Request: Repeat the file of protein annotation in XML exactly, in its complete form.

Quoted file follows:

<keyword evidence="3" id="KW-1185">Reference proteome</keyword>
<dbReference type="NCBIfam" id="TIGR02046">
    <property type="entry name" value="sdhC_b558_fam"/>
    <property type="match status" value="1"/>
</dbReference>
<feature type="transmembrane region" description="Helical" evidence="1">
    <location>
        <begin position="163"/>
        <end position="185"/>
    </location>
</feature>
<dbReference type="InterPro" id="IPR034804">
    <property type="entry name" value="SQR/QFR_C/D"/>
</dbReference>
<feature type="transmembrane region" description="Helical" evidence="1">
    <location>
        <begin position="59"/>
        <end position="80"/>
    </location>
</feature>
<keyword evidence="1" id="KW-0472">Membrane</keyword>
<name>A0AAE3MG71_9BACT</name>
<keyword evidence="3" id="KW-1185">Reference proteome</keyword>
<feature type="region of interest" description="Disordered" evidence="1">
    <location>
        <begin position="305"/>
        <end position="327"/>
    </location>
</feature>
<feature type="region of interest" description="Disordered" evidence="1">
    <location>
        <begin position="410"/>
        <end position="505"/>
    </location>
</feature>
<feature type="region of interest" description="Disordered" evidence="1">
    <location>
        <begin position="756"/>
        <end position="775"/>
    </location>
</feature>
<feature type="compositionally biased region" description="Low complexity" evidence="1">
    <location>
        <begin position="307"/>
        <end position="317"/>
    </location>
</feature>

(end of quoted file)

<keyword evidence="3" id="KW-1185">Reference proteome</keyword>
<dbReference type="NCBIfam" id="TIGR02046">
    <property type="entry name" value="sdhC_b558_fam"/>
    <property type="match status" value="1"/>
</dbReference>
<feature type="transmembrane region" description="Helical" evidence="1">
    <location>
        <begin position="163"/>
        <end position="185"/>
    </location>
</feature>
<dbReference type="InterPro" id="IPR034804">
    <property type="entry name" value="SQR/QFR_C/D"/>
</dbReference>
<feature type="transmembrane region" description="Helical" evidence="1">
    <location>
        <begin position="59"/>
        <end position="80"/>
    </location>
</feature>
<keyword evidence="1" id="KW-0472">Membrane</keyword>
<name>A0AAE3MG71_9BACT</name>
<keyword evidence="3" id="KW-1185">Reference proteome</keyword>
<feature type="region of interest" description="Disordered" evidence="1">
    <location>
        <begin position="305"/>
        <end position="327"/>
    </location>
</feature>
<feature type="region of interest" description="Disordered" evidence="1">
    <location>
        <begin position="410"/>
        <end position="505"/>
    </location>
</feature>
<feature type="region of interest" description="Disordered" evidence="1">
    <location>
        <begin position="756"/>
        <end position="775"/>
    </location>
</feature>
<feature type="compositionally biased region" description="Low complexity" evidence="1">
    <location>
        <begin position="307"/>
        <end position="317"/>
    </location>
</feature>